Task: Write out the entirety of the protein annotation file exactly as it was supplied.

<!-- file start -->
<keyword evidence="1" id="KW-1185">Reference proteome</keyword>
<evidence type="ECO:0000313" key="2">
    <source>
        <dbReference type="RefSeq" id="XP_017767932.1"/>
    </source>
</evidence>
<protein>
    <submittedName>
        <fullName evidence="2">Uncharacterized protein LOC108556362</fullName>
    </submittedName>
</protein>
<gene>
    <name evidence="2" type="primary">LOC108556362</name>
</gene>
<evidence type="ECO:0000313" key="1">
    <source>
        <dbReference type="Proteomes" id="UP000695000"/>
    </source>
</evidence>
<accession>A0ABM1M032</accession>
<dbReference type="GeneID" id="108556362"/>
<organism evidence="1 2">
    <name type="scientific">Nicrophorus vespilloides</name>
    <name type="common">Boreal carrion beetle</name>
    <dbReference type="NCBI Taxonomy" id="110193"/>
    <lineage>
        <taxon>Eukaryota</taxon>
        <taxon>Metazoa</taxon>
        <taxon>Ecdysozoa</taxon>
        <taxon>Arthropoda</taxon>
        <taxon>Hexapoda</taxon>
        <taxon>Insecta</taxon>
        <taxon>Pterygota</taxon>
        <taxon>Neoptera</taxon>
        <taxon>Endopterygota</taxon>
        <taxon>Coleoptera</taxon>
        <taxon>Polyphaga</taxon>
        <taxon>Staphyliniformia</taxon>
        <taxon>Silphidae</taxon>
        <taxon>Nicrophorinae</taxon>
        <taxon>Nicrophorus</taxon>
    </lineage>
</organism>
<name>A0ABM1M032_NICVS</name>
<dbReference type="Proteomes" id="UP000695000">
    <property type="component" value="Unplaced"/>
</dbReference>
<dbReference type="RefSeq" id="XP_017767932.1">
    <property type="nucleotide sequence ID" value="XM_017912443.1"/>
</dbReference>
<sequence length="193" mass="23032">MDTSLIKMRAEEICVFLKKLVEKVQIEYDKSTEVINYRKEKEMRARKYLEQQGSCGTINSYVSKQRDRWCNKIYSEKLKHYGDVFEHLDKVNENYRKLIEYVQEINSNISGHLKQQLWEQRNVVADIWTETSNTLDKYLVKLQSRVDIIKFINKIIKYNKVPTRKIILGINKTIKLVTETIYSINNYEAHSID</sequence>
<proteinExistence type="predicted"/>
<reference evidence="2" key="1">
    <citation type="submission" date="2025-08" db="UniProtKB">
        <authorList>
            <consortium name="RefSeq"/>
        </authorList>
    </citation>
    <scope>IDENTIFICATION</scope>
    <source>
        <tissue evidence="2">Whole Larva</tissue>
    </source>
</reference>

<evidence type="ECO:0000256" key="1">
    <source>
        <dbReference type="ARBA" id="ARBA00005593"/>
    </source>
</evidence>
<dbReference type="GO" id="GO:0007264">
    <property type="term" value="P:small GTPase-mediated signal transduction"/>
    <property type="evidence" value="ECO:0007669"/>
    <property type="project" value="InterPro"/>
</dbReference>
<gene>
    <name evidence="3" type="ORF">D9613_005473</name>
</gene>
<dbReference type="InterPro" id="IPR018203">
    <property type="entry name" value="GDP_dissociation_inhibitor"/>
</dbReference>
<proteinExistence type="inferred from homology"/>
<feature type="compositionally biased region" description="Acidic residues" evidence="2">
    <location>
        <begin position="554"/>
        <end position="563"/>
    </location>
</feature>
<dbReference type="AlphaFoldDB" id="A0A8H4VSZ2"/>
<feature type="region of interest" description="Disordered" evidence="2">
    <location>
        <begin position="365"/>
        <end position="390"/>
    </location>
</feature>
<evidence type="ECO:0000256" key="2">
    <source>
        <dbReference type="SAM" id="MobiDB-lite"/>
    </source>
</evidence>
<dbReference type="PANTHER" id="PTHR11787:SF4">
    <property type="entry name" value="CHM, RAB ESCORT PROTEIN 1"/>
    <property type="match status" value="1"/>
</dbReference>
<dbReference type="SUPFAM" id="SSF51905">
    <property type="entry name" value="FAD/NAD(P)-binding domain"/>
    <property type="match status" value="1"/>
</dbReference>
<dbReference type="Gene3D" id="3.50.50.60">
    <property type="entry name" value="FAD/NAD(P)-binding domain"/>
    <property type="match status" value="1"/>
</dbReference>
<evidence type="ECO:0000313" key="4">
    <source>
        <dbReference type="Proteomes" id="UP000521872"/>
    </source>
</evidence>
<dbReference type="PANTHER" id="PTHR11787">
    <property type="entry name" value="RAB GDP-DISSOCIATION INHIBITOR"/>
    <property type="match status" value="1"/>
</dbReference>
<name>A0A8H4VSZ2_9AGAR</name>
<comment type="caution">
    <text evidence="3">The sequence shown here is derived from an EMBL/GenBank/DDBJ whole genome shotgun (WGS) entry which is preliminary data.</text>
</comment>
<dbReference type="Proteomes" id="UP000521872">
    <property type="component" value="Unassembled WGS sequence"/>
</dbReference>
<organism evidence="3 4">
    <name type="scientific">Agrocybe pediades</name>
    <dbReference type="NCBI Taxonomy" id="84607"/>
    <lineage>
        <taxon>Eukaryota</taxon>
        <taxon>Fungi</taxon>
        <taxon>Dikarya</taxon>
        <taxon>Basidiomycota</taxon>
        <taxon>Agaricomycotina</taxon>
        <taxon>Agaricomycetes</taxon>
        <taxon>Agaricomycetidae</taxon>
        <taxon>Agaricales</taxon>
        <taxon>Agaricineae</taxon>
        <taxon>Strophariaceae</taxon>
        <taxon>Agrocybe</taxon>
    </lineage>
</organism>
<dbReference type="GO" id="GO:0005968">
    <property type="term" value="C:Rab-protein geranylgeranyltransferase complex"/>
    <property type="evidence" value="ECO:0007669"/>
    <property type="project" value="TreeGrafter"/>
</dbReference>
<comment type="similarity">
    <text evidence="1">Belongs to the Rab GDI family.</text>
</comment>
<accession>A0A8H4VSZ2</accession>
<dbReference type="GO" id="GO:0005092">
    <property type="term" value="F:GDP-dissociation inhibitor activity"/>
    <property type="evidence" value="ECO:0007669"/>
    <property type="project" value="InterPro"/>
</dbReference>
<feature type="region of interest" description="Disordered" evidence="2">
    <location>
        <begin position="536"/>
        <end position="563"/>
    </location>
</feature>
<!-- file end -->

<keyword evidence="1" id="KW-1185">Reference proteome</keyword>
<evidence type="ECO:0000313" key="2">
    <source>
        <dbReference type="RefSeq" id="XP_017767932.1"/>
    </source>
</evidence>
<protein>
    <submittedName>
        <fullName evidence="2">Uncharacterized protein LOC108556362</fullName>
    </submittedName>
</protein>
<gene>
    <name evidence="2" type="primary">LOC108556362</name>
</gene>
<evidence type="ECO:0000313" key="1">
    <source>
        <dbReference type="Proteomes" id="UP000695000"/>
    </source>
</evidence>
<accession>A0ABM1M032</accession>
<dbReference type="GeneID" id="108556362"/>
<organism evidence="1 2">
    <name type="scientific">Nicrophorus vespilloides</name>
    <name type="common">Boreal carrion beetle</name>
    <dbReference type="NCBI Taxonomy" id="110193"/>
    <lineage>
        <taxon>Eukaryota</taxon>
        <taxon>Metazoa</taxon>
        <taxon>Ecdysozoa</taxon>
        <taxon>Arthropoda</taxon>
        <taxon>Hexapoda</taxon>
        <taxon>Insecta</taxon>
        <taxon>Pterygota</taxon>
        <taxon>Neoptera</taxon>
        <taxon>Endopterygota</taxon>
        <taxon>Coleoptera</taxon>
        <taxon>Polyphaga</taxon>
        <taxon>Staphyliniformia</taxon>
        <taxon>Silphidae</taxon>
        <taxon>Nicrophorinae</taxon>
        <taxon>Nicrophorus</taxon>
    </lineage>
</organism>
<name>A0ABM1M032_NICVS</name>
<dbReference type="Proteomes" id="UP000695000">
    <property type="component" value="Unplaced"/>
</dbReference>
<dbReference type="RefSeq" id="XP_017767932.1">
    <property type="nucleotide sequence ID" value="XM_017912443.1"/>
</dbReference>
<sequence length="193" mass="23032">MDTSLIKMRAEEICVFLKKLVEKVQIEYDKSTEVINYRKEKEMRARKYLEQQGSCGTINSYVSKQRDRWCNKIYSEKLKHYGDVFEHLDKVNENYRKLIEYVQEINSNISGHLKQQLWEQRNVVADIWTETSNTLDKYLVKLQSRVDIIKFINKIIKYNKVPTRKIILGINKTIKLVTETIYSINNYEAHSID</sequence>
<proteinExistence type="predicted"/>
<reference evidence="2" key="1">
    <citation type="submission" date="2025-08" db="UniProtKB">
        <authorList>
            <consortium name="RefSeq"/>
        </authorList>
    </citation>
    <scope>IDENTIFICATION</scope>
    <source>
        <tissue evidence="2">Whole Larva</tissue>
    </source>
</reference>

<evidence type="ECO:0000256" key="1">
    <source>
        <dbReference type="ARBA" id="ARBA00005593"/>
    </source>
</evidence>
<dbReference type="GO" id="GO:0007264">
    <property type="term" value="P:small GTPase-mediated signal transduction"/>
    <property type="evidence" value="ECO:0007669"/>
    <property type="project" value="InterPro"/>
</dbReference>
<gene>
    <name evidence="3" type="ORF">D9613_005473</name>
</gene>
<dbReference type="InterPro" id="IPR018203">
    <property type="entry name" value="GDP_dissociation_inhibitor"/>
</dbReference>
<proteinExistence type="inferred from homology"/>
<feature type="compositionally biased region" description="Acidic residues" evidence="2">
    <location>
        <begin position="554"/>
        <end position="563"/>
    </location>
</feature>
<dbReference type="AlphaFoldDB" id="A0A8H4VSZ2"/>
<feature type="region of interest" description="Disordered" evidence="2">
    <location>
        <begin position="365"/>
        <end position="390"/>
    </location>
</feature>
<evidence type="ECO:0000256" key="2">
    <source>
        <dbReference type="SAM" id="MobiDB-lite"/>
    </source>
</evidence>
<dbReference type="PANTHER" id="PTHR11787:SF4">
    <property type="entry name" value="CHM, RAB ESCORT PROTEIN 1"/>
    <property type="match status" value="1"/>
</dbReference>
<dbReference type="SUPFAM" id="SSF51905">
    <property type="entry name" value="FAD/NAD(P)-binding domain"/>
    <property type="match status" value="1"/>
</dbReference>
<dbReference type="Gene3D" id="3.50.50.60">
    <property type="entry name" value="FAD/NAD(P)-binding domain"/>
    <property type="match status" value="1"/>
</dbReference>
<evidence type="ECO:0000313" key="4">
    <source>
        <dbReference type="Proteomes" id="UP000521872"/>
    </source>
</evidence>
<dbReference type="PANTHER" id="PTHR11787">
    <property type="entry name" value="RAB GDP-DISSOCIATION INHIBITOR"/>
    <property type="match status" value="1"/>
</dbReference>
<name>A0A8H4VSZ2_9AGAR</name>
<comment type="caution">
    <text evidence="3">The sequence shown here is derived from an EMBL/GenBank/DDBJ whole genome shotgun (WGS) entry which is preliminary data.</text>
</comment>
<dbReference type="Proteomes" id="UP000521872">
    <property type="component" value="Unassembled WGS sequence"/>
</dbReference>
<organism evidence="3 4">
    <name type="scientific">Agrocybe pediades</name>
    <dbReference type="NCBI Taxonomy" id="84607"/>
    <lineage>
        <taxon>Eukaryota</taxon>
        <taxon>Fungi</taxon>
        <taxon>Dikarya</taxon>
        <taxon>Basidiomycota</taxon>
        <taxon>Agaricomycotina</taxon>
        <taxon>Agaricomycetes</taxon>
        <taxon>Agaricomycetidae</taxon>
        <taxon>Agaricales</taxon>
        <taxon>Agaricineae</taxon>
        <taxon>Strophariaceae</taxon>
        <taxon>Agrocybe</taxon>
    </lineage>
</organism>
<dbReference type="GO" id="GO:0005968">
    <property type="term" value="C:Rab-protein geranylgeranyltransferase complex"/>
    <property type="evidence" value="ECO:0007669"/>
    <property type="project" value="TreeGrafter"/>
</dbReference>
<comment type="similarity">
    <text evidence="1">Belongs to the Rab GDI family.</text>
</comment>
<accession>A0A8H4VSZ2</accession>
<dbReference type="GO" id="GO:0005092">
    <property type="term" value="F:GDP-dissociation inhibitor activity"/>
    <property type="evidence" value="ECO:0007669"/>
    <property type="project" value="InterPro"/>
</dbReference>
<feature type="region of interest" description="Disordered" evidence="2">
    <location>
        <begin position="536"/>
        <end position="563"/>
    </location>
</feature>